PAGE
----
A Brief Encounter with ARIA I   was   a   young   buck   sergeant,   stationed   at   Buckley   ANGB,   Colorado,   in   1970.   I   had   one   brief encounter with ARIA that ended up changing my life. We   had   a   lot   of   different   types   of   transient   aircraft   going   in   and   out   of   Buckley   in   that   era. As   a ground   radio   maintenance   tech,   I   got   to   see   most   of   them   from   our   transmitter   site   close   to   the control    tower    and    transient    parking    area.    One    afternoon,    a    very    strange    visitor    with    the distinctive   bulbous   nose   showed   up   and   parked   not   a   hundred   yards   from   us.   As   a   space enthusiast   almost   from   the   day   Sputnik   was   launched,   I   was   very   excited   because   I   knew   this was one of the famous ARIA airplanes. Feeling   that   I   had   nothing   to   lose,   I   walked   across   the   road,   onto   the   parking   ramp,   and approached   the   crew,   who   were   deplaning,   and   shamelessly   asked   for   a   tour.   The   stars aligned,   the   gods   were   friendly,   and   I   found   myself   being   shown   around   what   I   considered   to be   the   sexiest   machine   flying.   The   tour   ended   all   too   soon,   and   with   many   thanks,   I   returned   to ground radio duties. Not   long   after   that,   there   was   a   shortage   personnel   call   for   AFSC   308X0,   space   systems command   and   control.   I   hot   footed   it   to   CBPO,   filled   out   my   papers,   and   eventually   made   it   into training for that field. Unfortunately,   the   assignments   I   got   were   not   to   put   me   into   the   really   cool   part   of   the   field,   as   I eventually   ended   up   in   ground   satellite   terminal   maintenance.   However,   I   did   actually   cross paths   again   with   another   ARIA   veteran.   I   was   eventually   stationed   at   Shemya   AFS   and   had several friends who worked with and on Cobra Ball 2664. To   this   day   I   have   a   soft   spot   for   the   ARIA   guys   who   got   me   started   on   this   career   path.   I eventually   got   a   degree   in   electrical   engineering,   and   am   now   working   on   the   new   Boeing   KC- 46A tanker. One of my tasks is writing tests for the mission satcom systems. Thanks guys! Great job. Source: Doug Wetzel
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ARIA History Website and Archive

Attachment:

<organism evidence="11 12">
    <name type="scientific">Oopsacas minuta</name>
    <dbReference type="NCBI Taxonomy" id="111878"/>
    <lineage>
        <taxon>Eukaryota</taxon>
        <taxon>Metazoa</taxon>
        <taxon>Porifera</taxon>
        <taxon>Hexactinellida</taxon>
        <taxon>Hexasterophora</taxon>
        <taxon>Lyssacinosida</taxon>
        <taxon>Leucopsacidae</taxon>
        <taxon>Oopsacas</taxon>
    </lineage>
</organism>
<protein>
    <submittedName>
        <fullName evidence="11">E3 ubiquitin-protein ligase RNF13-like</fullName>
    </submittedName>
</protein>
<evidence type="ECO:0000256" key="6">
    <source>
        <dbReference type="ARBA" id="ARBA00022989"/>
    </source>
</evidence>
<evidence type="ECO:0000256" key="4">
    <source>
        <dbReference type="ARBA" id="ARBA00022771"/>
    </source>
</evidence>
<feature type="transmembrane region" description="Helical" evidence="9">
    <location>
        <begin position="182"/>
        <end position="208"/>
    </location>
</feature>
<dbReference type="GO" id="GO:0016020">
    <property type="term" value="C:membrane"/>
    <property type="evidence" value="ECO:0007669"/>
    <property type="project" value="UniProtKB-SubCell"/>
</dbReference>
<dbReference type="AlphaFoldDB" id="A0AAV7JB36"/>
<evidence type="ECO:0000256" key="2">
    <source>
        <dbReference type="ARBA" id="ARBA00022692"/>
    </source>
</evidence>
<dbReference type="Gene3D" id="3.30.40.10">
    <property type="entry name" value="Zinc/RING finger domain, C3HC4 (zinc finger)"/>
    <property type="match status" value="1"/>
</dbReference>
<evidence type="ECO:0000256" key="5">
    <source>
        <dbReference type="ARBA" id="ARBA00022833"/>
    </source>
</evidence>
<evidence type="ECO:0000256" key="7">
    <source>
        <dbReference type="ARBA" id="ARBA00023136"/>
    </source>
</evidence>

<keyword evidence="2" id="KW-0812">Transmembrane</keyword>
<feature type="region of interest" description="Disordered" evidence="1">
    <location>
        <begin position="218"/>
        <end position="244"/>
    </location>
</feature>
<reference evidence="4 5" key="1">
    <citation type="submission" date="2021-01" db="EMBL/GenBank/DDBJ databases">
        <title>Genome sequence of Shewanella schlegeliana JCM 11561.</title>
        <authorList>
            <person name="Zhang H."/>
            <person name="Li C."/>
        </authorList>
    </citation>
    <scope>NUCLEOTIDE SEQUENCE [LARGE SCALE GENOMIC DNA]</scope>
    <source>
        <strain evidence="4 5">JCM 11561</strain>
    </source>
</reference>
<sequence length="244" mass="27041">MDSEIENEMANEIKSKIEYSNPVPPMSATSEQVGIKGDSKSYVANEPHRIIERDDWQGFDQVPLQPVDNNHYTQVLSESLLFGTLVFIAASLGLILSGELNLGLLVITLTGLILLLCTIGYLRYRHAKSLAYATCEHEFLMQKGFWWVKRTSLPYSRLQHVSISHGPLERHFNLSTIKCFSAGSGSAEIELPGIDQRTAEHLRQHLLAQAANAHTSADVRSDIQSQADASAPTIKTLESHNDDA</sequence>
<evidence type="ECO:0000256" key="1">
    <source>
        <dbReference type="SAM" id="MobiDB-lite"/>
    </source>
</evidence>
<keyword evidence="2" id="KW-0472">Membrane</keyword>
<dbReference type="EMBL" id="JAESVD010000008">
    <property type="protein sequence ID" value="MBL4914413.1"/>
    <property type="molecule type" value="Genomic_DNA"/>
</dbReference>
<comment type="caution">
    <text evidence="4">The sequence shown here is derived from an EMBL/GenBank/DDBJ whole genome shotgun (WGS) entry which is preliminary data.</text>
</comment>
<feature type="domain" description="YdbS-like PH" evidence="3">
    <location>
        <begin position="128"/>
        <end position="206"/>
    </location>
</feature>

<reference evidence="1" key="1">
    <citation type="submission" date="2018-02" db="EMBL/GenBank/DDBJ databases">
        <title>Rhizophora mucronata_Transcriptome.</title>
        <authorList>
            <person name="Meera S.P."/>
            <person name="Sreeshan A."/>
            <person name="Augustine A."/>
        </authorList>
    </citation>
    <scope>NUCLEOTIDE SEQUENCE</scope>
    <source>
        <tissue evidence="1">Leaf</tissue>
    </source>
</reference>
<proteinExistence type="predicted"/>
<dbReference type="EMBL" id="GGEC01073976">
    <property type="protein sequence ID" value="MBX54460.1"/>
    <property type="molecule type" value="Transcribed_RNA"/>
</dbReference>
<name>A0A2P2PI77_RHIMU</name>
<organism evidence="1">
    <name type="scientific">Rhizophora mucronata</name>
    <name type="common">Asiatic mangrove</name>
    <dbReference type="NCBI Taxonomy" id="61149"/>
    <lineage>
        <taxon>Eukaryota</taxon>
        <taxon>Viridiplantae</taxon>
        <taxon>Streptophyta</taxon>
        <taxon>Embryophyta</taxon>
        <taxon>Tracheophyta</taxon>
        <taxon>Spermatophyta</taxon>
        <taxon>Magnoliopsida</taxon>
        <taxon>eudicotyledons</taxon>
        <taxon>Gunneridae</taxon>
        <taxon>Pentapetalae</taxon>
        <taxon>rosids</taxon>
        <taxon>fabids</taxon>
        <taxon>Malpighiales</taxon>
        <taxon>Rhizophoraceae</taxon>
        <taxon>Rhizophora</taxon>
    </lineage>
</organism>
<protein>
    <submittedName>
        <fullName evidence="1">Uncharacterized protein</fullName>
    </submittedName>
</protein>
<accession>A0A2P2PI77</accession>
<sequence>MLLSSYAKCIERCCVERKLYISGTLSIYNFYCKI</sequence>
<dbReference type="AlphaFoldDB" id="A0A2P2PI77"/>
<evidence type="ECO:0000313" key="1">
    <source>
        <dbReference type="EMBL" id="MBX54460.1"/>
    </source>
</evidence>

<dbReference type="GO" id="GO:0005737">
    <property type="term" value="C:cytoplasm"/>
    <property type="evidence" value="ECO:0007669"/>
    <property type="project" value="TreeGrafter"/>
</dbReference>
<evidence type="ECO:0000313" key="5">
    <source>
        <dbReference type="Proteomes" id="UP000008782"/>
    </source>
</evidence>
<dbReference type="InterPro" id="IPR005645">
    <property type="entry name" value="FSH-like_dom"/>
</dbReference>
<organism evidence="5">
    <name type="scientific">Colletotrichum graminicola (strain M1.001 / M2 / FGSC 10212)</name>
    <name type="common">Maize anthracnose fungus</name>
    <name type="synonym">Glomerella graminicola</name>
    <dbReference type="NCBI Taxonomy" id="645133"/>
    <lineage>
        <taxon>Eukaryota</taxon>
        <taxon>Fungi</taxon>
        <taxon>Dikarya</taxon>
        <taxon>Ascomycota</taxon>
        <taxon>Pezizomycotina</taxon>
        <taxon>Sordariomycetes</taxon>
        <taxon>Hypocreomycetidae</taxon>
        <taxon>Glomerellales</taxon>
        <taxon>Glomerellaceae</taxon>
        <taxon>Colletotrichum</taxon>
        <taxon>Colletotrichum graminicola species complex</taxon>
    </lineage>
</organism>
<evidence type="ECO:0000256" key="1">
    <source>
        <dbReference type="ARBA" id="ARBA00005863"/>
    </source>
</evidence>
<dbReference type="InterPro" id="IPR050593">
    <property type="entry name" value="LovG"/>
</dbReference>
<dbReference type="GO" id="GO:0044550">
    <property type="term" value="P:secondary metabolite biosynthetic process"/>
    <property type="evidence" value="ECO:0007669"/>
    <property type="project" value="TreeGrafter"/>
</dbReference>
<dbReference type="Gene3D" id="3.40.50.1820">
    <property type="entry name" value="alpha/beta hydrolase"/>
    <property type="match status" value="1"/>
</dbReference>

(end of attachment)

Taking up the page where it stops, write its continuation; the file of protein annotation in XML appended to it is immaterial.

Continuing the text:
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This Web Site Copyright © 2000-2017 Randy L. Losey - All other works Copyright © by their perspective owners
A Brief Encounter with ARIA I    was    a    young    buck    sergeant,    stationed    at    Buckley ANGB,   Colorado,   in   1970.   I   had   one   brief   encounter with ARIA that ended up changing my life. We   had   a   lot   of   different   types   of   transient   aircraft   going in   and   out   of   Buckley   in   that   era.   As   a   ground   radio maintenance   tech,   I   got   to   see   most   of   them   from   our transmitter   site   close   to   the   control   tower   and   transient parking   area.   One   afternoon,   a   very   strange   visitor   with the   distinctive   bulbous   nose   showed   up   and   parked   not a   hundred   yards   from   us. As   a   space   enthusiast   almost from   the   day   Sputnik   was   launched,   I   was   very   excited because    I    knew    this    was    one    of    the    famous    ARIA airplanes. Feeling   that   I   had   nothing   to   lose,   I   walked   across   the road,   onto   the   parking   ramp,   and   approached   the   crew, who   were   deplaning,   and   shamelessly   asked   for   a   tour. The   stars   aligned,   the   gods   were   friendly,   and   I   found myself   being   shown   around   what   I   considered   to   be   the sexiest   machine   flying. The   tour   ended   all   too   soon,   and with many thanks, I returned to ground radio duties. Not   long   after   that,   there   was   a   shortage   personnel   call for AFSC   308X0,   space   systems   command   and   control. I    hot    footed    it    to    CBPO,    filled    out    my    papers,    and eventually made it into training for that field. Unfortunately,   the   assignments   I   got   were   not   to   put   me into    the    really    cool    part    of    the    field,    as    I    eventually ended    up    in    ground    satellite    terminal    maintenance. However,   I   did   actually   cross   paths   again   with   another ARIA   veteran.   I   was   eventually   stationed   at   Shemya AFS   and   had   several   friends   who   worked   with   and   on Cobra Ball 2664. To   this   day   I   have   a   soft   spot   for   the ARIA   guys   who   got me    started    on    this    career    path.    I    eventually    got    a degree   in   electrical   engineering,   and   am   now   working on   the   new   Boeing   KC-46A   tanker.   One   of   my   tasks   is writing tests for the mission satcom systems. Thanks guys! Great job. Source: Doug Wetzel